I first heard about the new Wyoming law #SF0012 through the Slate article summarizing it as a criminalization of citizen science. There’s a real danger that it could be interpreted and implemented that way, but let’s try and give Wyoming the benefit of the doubt for a minute. The text of the law only requires that scientists (citizen or otherwise) acquire written or verbal permission from landowners for collecting data on their land. It goes on to define what “data” means, including photographs in a fairly wide definition, and “collecting” as taking data with the intention of turning it over to a state or federal agency. It also defines trespassing and outlines the consequences for those who fail to receive permission. In short: the data collector could go to jail and their data will not be admissible in legal or policy proceedings.
At the core, the law re-hashes a fairly common definition of trespassing. The key part of the law that’s new is that the data won’t be admissible in court and the act of turning them over to federal or state agencies will make you an outlaw. Part of me thinks that data collectors, including citizen science groups, should be asking permission to go on someone’s land. This is both to keep ethics at the forefront of our scientific endeavors and for the personal safety of scientists (ranchers are known to carry shotguns, after all). Read More
This post in the second of a series entitled “The Basics of the Human Dimensions”, which gives the most basic tips for how to work with social scientists and social questions in marine conservation efforts. Whether you are the stakeholder, the collaborating natural scientist, or both, this series will hopefully make the journey into the human dimensions easier.
A common adage in fisheries management is that “you’re managing the fishermen, not the fish” – and this is emblematic of many conservation issues. Conservation efforts rely upon good information (which also requires diverse inputs, but that’s a story for another day) but perhaps most importantly, understanding how decision-makers will use that information and how communities will integrate that information into their daily practices. Conservation is a lived experience, not theory in a textbook.
As a response to an awakening in the ecological sciences to this paradigm, there are frequent calls for integrating the social sciences into their analyses. A program within the National Science Foundation directs research dollars to “Coupled Human and Natural Systems”, the Resilience Alliance is pushing the theory of socioecological systems, and out of geologists comes the term “anthropocene” – all efforts to formally incorporate social scientists into traditionally natural science research efforts. But not all social sciences are created equal. Which one you need depends upon your subject matter, but also the kind of data that will mesh best with your natural science methods. Here’s a quick review of the disciplinary divides within the social scientist, so you have an idea of who best to reach out to in putting together your next proposal: Read More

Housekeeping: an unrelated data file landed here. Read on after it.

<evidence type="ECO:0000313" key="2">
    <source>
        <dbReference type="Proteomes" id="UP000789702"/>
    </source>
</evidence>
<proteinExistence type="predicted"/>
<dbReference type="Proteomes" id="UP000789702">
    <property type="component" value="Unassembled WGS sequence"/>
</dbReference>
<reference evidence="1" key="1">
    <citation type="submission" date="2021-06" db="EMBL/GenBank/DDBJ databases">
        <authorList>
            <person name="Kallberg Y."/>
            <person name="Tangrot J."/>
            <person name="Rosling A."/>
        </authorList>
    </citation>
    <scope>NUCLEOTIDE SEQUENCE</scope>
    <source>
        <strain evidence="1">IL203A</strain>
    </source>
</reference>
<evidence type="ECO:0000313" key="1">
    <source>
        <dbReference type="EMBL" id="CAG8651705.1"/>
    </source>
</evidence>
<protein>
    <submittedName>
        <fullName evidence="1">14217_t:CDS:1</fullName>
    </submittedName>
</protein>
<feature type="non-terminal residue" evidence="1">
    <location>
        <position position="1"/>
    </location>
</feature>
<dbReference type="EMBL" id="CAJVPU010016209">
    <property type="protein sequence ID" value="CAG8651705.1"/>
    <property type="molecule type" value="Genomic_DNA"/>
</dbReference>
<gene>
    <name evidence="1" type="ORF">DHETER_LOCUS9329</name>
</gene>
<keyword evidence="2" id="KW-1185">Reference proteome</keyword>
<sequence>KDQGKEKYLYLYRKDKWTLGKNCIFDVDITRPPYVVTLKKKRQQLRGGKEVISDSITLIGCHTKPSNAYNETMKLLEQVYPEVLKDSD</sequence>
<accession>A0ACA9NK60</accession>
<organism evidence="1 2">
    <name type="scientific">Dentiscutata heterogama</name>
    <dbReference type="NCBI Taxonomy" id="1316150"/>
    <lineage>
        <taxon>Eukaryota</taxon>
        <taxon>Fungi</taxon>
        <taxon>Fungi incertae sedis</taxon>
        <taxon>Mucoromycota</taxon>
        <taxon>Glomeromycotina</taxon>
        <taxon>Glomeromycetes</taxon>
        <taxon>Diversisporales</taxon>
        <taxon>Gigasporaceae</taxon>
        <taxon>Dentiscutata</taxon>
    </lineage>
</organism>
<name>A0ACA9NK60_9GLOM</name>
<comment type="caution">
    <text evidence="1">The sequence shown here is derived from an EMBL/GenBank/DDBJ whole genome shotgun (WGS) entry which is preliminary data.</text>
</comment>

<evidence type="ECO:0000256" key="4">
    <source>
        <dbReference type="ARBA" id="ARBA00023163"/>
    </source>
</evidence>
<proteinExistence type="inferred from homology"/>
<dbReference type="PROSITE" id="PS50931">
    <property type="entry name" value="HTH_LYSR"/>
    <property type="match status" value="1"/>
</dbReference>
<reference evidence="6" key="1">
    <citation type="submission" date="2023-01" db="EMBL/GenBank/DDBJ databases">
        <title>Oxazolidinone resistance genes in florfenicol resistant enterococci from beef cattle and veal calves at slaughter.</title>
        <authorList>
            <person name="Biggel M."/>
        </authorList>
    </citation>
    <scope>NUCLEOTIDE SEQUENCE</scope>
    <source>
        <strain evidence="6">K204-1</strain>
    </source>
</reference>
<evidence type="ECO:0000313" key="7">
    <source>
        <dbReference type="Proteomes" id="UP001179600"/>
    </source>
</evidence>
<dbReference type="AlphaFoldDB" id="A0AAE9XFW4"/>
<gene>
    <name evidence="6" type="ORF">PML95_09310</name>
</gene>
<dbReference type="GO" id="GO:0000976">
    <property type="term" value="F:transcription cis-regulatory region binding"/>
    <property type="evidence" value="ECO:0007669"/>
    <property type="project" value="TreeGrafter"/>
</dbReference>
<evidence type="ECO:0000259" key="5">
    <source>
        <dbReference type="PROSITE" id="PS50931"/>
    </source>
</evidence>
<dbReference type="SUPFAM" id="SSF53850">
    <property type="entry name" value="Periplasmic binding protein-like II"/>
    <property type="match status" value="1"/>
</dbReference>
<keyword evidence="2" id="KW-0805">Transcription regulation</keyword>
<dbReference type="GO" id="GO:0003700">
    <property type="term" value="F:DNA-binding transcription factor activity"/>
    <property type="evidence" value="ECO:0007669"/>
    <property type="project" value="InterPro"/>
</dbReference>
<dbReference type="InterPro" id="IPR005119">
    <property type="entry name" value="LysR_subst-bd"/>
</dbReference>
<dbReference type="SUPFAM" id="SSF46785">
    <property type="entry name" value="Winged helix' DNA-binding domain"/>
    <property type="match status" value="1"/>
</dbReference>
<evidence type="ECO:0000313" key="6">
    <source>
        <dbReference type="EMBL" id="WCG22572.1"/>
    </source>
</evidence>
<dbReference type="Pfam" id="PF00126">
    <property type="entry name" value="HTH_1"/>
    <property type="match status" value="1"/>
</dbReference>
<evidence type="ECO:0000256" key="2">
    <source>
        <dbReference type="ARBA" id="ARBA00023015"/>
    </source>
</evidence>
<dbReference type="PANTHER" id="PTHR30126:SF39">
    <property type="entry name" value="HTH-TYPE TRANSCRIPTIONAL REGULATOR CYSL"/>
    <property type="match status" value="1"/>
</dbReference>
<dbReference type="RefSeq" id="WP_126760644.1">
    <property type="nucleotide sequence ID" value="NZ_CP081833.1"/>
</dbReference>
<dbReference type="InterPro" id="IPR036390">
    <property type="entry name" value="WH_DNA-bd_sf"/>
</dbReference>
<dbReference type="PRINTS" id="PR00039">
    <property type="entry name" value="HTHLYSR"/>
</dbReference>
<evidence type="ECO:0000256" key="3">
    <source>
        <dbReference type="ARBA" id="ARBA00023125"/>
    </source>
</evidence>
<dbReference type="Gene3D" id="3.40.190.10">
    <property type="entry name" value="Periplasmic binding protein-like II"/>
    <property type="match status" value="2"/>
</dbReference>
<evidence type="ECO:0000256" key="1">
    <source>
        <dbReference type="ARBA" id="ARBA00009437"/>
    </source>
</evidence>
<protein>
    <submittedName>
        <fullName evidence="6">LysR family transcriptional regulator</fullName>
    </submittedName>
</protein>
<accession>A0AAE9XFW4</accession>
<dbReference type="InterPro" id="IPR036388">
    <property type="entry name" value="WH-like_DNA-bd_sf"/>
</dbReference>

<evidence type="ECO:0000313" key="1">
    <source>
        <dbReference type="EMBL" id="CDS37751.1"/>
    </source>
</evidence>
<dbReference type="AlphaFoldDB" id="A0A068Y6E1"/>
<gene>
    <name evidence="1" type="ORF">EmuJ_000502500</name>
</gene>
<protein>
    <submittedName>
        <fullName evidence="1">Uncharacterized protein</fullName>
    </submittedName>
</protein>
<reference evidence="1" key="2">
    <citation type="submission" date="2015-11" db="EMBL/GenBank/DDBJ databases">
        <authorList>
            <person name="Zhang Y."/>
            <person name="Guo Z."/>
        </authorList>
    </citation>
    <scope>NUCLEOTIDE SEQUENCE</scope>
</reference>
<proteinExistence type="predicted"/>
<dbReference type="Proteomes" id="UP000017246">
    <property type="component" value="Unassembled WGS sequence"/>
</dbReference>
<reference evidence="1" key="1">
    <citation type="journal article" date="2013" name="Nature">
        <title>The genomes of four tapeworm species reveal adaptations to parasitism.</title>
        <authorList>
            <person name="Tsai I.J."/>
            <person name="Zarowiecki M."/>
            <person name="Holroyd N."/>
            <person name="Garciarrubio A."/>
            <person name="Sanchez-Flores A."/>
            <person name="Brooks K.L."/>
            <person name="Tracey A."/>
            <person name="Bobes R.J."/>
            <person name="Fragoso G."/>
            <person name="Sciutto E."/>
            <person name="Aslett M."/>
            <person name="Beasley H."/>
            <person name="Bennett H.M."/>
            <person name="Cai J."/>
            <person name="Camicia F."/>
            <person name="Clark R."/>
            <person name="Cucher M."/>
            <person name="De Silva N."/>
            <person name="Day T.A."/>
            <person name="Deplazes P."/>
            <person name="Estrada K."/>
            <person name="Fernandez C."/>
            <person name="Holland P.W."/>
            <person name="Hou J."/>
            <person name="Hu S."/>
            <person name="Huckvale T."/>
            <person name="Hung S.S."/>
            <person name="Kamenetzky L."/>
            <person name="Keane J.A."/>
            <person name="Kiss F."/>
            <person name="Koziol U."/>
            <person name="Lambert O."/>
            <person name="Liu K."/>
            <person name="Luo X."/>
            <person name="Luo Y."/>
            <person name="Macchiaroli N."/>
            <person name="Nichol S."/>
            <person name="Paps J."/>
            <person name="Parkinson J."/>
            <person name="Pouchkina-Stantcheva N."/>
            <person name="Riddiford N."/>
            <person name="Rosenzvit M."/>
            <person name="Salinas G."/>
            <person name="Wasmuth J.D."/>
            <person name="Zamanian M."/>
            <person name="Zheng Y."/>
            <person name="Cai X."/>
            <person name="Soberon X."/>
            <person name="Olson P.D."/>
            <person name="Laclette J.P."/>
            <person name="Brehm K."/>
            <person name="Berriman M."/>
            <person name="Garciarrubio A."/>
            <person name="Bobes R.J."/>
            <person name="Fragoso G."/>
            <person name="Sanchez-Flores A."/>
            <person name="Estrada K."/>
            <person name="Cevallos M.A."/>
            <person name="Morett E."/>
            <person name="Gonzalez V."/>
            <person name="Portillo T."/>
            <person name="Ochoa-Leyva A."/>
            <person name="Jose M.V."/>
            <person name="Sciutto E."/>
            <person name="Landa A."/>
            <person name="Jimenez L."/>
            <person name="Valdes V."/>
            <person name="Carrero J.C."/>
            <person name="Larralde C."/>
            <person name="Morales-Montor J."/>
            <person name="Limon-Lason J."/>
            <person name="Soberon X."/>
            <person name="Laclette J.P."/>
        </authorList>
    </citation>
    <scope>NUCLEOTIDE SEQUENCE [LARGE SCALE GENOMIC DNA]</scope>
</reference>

This post in the first of a new series entitled “The Basics of the Human Dimensions”, which gives the most basic tips for how to work with social scientists and social questions in marine conservation efforts. Whether you are the stakeholder, the collaborating natural scientist, or both, this series will hopefully make the journey into the human dimensions easier.
Whether someone has emailed you a survey asking for your expert opinion on something or you would generally like to poll the audience of your research about their thoughts, the basic survey is often the first experience with social science one encounters. And yes, these surveys come in a wide variety of forms and quality, and you are right to judge and raise an eyebrow at them to a certain degree, whether that is out of sheer curiosity or justified skepticism. If you are on the side of wanting to deploy a survey, my best piece of advice would be to hire or consult with a survey writer, particularly if you’re not crystal clear on how the questions and the later statistical analysis will relate. But there’s some more subtle things you should know in dealing with surveys at all stages of the process.